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Cunning prodrugs maximise therapeutic benefit

Despite advances in medicinal chemistry that make it possible to synthesise a plethora of drugs, their biodistribution and efficacy is far from optimal. To overcome this problem, European researchers have developed an innovative prodrug therapy where the active drug is synthesised at the site of action.

Fundamental Research
Health

Absorption, distribution, metabolism and excretion are the main barriers that drugs must overcome to be effective. Reducing systemic exposure while maximising localised concentration at the site of interest is key for therapeutic benefit. Over the years, researchers have come up with various technologies to achieve localised drug delivery or synthesis using biologically inert prodrugs that are activated on site, usually with the help of enzymes. This approach is known as enzyme prodrug therapy (EPT), has potential application in cancer therapy for the delivery of cytotoxic agents.

Localised drug synthesis

Inspired by nature, scientists funded by the EU’s European Research Council (ERC) proposed the use of native enzymes to achieve drug synthesis at the site of drug action, at the time needed and at the required concentration. In the process, they realised the importance of the chemical nature and biocompatibility of the right building blocks or precursor molecules for localised bioconversion by enzymes. They therefore invested time in developing innovative prodrugs rather than using commercially available ones. For anti-tumour therapy, efforts focused on the bioconversion of prodrugs in the tumour microenvironment, as a safe, effective measure to suppress cancer cell growth. Prodrugs were engineered to localise in the tumour and exploit the unique cancer enzymatic fingerprint to undergo bioconversion into a highly potent anti-cancer drug. Apart from anti-cancer drugs, the BTVI project team worked towards antibacterial therapeutics to prevent bacterial colonisation of implants. Researchers developed enzyme-containing fibrous mats and surface coatings with catalytic activity that can be used on the surface of metallic implants already in medical use. To this end, they designed innovative prodrugs that reach the implant surface and get converted into antibacterial drugs. Furthermore, the team discovered that inorganic nanoparticles exhibit catalytic activity mimicking human glycosidases and can be used for prodrug conversion. After deciphering the mechanism of catalysis, scientists developed nanozymes with diverse applications in biotechnology.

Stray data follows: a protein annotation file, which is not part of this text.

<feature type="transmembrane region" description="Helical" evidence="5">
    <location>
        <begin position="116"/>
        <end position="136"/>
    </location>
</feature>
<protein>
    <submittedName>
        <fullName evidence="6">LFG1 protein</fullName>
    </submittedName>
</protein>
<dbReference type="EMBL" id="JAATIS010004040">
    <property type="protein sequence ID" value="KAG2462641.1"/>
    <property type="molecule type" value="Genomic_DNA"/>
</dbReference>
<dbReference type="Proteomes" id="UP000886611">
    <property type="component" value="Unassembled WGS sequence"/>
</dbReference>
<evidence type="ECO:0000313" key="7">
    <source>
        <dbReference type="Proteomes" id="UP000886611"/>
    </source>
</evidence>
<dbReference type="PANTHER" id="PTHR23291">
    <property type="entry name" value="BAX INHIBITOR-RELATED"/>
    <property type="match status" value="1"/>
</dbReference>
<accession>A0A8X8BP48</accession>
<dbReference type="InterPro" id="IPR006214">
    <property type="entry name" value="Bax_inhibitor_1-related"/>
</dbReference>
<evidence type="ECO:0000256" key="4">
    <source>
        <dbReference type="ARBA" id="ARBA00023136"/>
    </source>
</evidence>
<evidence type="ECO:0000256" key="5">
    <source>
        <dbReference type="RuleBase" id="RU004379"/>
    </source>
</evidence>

Advantages of EPT

“Localised drug synthesis is an incredible opportunity and can rely on implanted enzymes, on the inherent catalytic property of the implant, or on the enzymatic repertoire of the disease,” explains ERC grantee Alexander Zelikin. Indeed, prodrugs present an amazing tool for medicinal chemistry as they inherently mask the toxicity of even the most powerful therapeutics. The capacity of natural enzymes to convert a wide range of substrates can be harnessed to synthesise multiple drugs, mediating combination therapy. The delivered therapeutics don’t necessarily have to be drugs but short-lived molecules, such as nitric oxide, with a broad spectrum of physiological activities. Nitric oxide has been characterised as the guardian of cardiovascular grafts because of its vasodilation properties and its ability to counteract platelet aggregation. Therefore, implementing EPT in vascular implants to achieve localised nitric oxide production is highly desirable. “With the hard work of our interdisciplinary team we overcame scientific challenges and made significant progress in the field of medicinal chemistry,” outlines Zelikin. Through implantable biomaterials or by harnessing the diseased tissue itself, the BTVI project has successfully delivered a novel methodology for localised drug synthesis expected to be embraced by the broader biomedical community.

Keywords

BTVI, prodrug, enzyme, implant, drug synthesis, nitric oxide, tumour, cancer, enzyme prodrug therapy

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